Comics Are Trying to Break Your Heart #113: A Get Together
Some of the most popular manga are what is known as “slice-of-life” series. They are, as the name implies, series about the main characters’ lives and the various hijinks that permeate them. As stories, they’re meant to let the reader relax and lose themselves in the lives of characters that aren’t completely unlike them. And for the longest time, we didn’t really have serials like that in Western comics. There are many graphic novels that deal with mundanities of life, but those were always relegated to the single volume format. At least until Sina Grace, Omar Spahi, Mx. Struble, and Jenny D. Fine brought us their new series last year, Getting it Together.
Getting it Together has that distinct American sitcom feeling to it—a large cast of characters that all know each other, multiple plot lines that diverge and intersect, and a relationship dissolving as a catalyst for major character growth. The story itself centers on Lauren, ex-boyfriend of Sam and brother to Sam’s best friend, Jack. Jack is also the biggest fan of Lauren’s indie band, Nipslip, which is on the verge of implosion as Lauren and guitarist, Ashton, have slept together. The story spirals out of there with Nipslip’s members at each other’s throats, Jack becoming addicted to dating apps for validation, and Sam becoming increasingly despondent over his break-up with Lauren. In short, there’s quite a bit of mess coming from the group of friends.
What really makes Getting it Together such a fascinating story is how how Grace, Spahi, Fine, and Struble approach it. At no point does this feel like an exploitative look at other people’s lives—the story comes together like piecing together friend’s social media feeds and second-hand gossip in the best way. You crave the drama of people falling apart, but you want to keep an arm’s length from their mess. But at least this is the kind of story where the characters can come to the conclusion of an arc—Lauren begins her solo career, Sam moves in with Jack, and Jack stops trawling dating apps for quick hook-ups. While it is cathartic to witness a mess every once in a while, it’s also nice to see tangible growth at the end to let you know that there’s still some hope when friend groups begin to collapse.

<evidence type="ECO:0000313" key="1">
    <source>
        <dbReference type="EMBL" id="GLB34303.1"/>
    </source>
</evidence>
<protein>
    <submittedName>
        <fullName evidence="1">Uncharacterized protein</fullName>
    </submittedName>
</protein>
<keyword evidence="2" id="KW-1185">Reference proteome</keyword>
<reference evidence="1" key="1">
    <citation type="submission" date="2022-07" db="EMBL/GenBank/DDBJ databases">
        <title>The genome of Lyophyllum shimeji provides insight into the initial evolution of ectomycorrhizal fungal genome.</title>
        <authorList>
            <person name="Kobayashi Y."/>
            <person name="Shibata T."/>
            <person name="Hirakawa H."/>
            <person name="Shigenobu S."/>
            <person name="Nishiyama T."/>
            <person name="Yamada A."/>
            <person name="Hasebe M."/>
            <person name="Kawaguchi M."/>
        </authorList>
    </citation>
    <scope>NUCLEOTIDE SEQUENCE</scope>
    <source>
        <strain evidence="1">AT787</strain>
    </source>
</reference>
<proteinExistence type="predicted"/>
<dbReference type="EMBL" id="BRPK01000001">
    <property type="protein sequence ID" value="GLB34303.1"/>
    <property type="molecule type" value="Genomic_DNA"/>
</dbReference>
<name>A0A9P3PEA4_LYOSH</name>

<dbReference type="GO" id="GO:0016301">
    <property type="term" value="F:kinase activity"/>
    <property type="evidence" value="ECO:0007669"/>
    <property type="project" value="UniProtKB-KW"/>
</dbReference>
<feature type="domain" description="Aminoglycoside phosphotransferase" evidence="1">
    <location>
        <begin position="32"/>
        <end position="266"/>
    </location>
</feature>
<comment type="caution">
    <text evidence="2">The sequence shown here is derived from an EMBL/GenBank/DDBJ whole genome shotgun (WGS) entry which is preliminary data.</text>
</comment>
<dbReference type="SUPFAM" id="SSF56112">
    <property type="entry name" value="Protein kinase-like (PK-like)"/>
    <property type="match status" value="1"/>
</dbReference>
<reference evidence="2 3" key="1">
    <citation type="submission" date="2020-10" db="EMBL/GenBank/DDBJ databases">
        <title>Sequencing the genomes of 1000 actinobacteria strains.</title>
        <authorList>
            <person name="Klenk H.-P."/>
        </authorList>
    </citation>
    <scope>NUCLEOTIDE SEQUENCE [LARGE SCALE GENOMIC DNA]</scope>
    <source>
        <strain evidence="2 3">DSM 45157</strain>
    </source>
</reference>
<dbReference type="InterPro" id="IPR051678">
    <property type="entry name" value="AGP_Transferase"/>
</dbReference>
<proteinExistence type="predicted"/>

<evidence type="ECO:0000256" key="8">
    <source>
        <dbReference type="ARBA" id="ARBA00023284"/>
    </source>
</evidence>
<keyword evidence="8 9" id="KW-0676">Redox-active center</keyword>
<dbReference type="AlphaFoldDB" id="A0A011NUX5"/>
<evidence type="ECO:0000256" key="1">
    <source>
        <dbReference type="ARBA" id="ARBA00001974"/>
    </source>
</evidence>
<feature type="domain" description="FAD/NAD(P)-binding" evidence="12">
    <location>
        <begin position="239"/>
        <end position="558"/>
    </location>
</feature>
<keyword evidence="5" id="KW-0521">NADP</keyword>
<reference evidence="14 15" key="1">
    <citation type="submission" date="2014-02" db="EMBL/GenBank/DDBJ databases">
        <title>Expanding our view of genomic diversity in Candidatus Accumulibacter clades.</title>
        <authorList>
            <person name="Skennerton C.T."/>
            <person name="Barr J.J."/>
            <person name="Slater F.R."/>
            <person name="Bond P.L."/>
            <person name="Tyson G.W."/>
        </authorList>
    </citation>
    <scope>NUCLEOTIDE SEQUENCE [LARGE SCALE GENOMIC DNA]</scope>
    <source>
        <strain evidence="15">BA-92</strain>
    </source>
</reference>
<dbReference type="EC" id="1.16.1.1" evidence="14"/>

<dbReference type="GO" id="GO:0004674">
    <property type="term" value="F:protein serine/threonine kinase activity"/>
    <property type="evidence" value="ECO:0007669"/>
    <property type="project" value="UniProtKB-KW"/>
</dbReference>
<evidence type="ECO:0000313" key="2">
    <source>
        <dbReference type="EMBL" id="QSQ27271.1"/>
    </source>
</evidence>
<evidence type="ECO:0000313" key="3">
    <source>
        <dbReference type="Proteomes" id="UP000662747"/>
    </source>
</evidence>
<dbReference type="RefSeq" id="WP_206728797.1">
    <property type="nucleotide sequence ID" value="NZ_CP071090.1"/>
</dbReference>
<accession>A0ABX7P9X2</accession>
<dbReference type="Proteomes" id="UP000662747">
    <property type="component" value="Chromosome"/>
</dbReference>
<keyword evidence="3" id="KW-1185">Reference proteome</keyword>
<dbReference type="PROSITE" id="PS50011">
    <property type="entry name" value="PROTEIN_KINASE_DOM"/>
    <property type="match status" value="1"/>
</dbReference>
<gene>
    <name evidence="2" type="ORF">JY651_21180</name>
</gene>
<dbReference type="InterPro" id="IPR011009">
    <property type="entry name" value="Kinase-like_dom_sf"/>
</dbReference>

As of right now, there aren’t many stories like Getting it Together coming from any of the major monthly publishers. At four issues, it’s a relatively quick read, but it’s still dense with character and pitch-perfect dialog throughout. It is the kind of series where you finish it and wonder why there aren’t at least a dozen longer running series taking this same approach to more grounded stories. People do love reading about heroes and fantasies, but sometimes we just want to sit down and read about a group of imploding friends. You know, for the fun of it.
Get excited. Get together.
Drew Barth (Episode 331) is a writer residing in Winter Park, FL. He received his MFA from the University of Central Florida. Right now, he’s worrying about his cat.
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